When a boy from an impoverished and oppressed farming family kills a big shot, his father (Dhanush, who’s amazing) fears retribution. He flees with the boy, with the big shot’s men in pursuit. Coming right after Vetri Maaran/Dhanush’s gorgeous Vada Chennai, Asuran evokes mixed feelings. The screenplay is brilliantly cyclical — what happens in one generation finds echoes in the next — but the character arcs aren’t convincing, the timelines feel rushed, the messaging is overt, the “mass” moments look force-fitted. And yet, there’s no denying the power of the mood, the material. Vetri Maaran manages the near-impossible: within the broadest of genre constructs, he leaves behind a distinct signature.
KD Engira Karuppudurai
There is this custom called thalaikoothal, a kind of euthanasia for the aged arranged by the family. If this is the impending plight of the aged protagonist (Mu Ramaswamy), what might be the tone of the ensuing movie? Few among you would say “a lot of laugh-out-loud comedy”, but that’s what writer-director Madhumitha has accomplished with impressive restraint, aided by the crackling chemistry between the old man and a young orphan (Naga Vishal). KD is the kind of movie you wish we got more often: serious enough to be about something, yet not taking itself too seriously. It’s the reverse of the cycle of existence. It begins with death and ends up filled with life.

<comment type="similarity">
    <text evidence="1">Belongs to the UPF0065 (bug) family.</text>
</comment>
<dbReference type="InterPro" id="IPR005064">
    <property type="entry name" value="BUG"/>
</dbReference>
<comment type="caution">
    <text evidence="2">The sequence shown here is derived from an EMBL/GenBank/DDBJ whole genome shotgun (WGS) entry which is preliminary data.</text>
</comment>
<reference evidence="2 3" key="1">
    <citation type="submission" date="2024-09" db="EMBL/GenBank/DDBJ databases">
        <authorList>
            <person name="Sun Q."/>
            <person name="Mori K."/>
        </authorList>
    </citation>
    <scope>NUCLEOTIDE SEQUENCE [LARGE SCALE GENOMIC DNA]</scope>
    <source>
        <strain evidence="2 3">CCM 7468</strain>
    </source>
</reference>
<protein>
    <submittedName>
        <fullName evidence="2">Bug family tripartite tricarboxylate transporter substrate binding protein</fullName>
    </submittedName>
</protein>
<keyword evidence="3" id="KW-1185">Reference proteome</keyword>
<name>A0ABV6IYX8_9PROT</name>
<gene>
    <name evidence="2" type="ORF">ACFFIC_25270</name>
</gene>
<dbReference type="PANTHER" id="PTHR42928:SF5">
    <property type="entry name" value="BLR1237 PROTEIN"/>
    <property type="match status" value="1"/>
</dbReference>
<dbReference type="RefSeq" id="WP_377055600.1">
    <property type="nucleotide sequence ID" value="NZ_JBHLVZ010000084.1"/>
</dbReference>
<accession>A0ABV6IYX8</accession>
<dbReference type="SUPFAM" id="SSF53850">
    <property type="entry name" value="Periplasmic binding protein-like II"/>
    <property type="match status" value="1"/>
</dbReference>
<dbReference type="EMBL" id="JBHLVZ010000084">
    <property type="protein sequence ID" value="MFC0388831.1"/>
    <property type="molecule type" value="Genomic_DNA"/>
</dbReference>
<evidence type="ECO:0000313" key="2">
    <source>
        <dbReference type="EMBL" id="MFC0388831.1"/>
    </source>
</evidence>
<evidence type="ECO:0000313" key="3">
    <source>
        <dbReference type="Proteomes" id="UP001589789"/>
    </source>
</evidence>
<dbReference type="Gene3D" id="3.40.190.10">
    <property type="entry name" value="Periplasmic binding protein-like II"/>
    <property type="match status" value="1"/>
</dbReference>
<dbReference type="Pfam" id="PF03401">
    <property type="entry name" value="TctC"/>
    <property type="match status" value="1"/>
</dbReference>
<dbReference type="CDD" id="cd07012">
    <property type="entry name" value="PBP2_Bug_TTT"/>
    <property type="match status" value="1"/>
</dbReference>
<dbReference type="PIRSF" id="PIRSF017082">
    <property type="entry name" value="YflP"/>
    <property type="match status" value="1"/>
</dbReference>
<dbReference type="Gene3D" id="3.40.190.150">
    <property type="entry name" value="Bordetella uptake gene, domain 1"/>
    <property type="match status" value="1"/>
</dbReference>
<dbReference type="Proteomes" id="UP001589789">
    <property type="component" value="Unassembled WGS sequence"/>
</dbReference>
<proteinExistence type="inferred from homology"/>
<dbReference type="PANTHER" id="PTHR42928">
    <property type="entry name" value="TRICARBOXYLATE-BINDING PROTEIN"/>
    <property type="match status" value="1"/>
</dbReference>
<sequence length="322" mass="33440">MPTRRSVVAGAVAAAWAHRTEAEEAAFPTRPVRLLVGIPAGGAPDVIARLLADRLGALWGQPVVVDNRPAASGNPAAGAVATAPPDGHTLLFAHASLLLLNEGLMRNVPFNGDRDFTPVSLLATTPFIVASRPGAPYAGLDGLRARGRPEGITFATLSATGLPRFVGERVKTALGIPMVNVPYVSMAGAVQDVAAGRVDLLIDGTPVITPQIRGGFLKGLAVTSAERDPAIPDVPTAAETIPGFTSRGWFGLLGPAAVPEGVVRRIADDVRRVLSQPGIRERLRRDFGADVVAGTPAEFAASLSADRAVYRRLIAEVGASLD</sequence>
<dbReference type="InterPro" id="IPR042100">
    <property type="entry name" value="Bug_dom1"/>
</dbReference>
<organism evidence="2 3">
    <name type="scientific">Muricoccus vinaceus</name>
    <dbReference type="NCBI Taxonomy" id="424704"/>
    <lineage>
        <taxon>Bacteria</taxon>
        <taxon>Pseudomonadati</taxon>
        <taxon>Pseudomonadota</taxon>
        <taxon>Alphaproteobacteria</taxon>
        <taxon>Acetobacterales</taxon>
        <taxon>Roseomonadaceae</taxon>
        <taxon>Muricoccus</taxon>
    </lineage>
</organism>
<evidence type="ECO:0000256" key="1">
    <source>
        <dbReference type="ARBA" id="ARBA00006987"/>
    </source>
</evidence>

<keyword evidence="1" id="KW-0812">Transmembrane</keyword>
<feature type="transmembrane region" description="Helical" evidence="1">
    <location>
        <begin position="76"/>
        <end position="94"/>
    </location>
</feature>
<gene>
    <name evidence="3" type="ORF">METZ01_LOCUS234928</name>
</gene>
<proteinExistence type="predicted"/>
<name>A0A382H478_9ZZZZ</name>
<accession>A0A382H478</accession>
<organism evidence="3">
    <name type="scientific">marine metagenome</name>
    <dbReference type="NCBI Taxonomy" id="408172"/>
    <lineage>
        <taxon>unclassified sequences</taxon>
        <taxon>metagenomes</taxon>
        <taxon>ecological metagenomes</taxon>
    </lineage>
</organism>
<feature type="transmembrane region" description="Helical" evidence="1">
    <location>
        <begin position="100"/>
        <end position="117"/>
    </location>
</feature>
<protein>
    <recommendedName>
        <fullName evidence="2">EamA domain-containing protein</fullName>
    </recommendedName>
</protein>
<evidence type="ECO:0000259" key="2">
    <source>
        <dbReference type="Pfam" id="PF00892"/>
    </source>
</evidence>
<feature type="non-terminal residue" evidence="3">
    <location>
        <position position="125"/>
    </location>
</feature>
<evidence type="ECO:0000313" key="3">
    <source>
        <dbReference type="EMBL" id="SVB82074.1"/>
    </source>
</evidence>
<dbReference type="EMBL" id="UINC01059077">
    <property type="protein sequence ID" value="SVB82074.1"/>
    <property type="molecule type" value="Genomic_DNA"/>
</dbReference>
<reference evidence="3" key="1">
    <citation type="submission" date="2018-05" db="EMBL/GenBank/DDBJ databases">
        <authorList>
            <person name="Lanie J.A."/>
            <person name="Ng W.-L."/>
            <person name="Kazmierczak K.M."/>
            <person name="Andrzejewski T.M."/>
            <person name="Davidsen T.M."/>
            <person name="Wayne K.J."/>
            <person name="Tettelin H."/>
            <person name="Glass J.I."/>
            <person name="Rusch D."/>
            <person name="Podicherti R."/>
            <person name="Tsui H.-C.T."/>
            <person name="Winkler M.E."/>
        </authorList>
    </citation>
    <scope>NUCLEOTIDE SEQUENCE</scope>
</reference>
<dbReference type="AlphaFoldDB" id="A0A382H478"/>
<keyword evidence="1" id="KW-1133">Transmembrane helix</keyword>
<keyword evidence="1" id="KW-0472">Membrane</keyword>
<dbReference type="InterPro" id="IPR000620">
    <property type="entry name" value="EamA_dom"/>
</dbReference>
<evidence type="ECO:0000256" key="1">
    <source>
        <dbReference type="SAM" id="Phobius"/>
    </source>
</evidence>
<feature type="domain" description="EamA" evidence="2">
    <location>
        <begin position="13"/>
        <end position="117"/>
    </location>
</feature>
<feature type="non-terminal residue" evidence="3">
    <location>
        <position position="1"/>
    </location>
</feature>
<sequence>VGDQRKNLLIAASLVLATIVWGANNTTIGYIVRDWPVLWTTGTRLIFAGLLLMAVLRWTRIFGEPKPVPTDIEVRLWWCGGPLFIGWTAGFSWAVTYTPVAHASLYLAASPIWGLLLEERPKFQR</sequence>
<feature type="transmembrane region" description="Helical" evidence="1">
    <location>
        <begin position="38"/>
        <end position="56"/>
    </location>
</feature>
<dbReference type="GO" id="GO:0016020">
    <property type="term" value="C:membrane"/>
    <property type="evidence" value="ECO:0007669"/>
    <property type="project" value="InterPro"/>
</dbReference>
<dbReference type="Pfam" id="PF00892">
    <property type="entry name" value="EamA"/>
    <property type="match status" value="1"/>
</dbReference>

Irandam Ulagaporin Kadaisi Gundu
Director: Athiyan Athirai
This fabulously titled film, starring Dinesh, is about caste. It’s about “landless” migrant labourers. It’s about unionisation. It’s about a crusade. It’s about all the things you expect in a Pa. Ranjith production. But it’s also part road-movie, part message-movie, part thriller (a missing bomb!), part romance, part black comedy (imagine an agent of mass destruction worshipped as a god!), part regular comedy (an uproarious Munishkanth), part surreal social tract — all slapped together in a blazing stream-of-consciousness style by writer-director Athiyan Athirai. This is a very impressive debut, which works hard, really hard, to earn the space for its messages.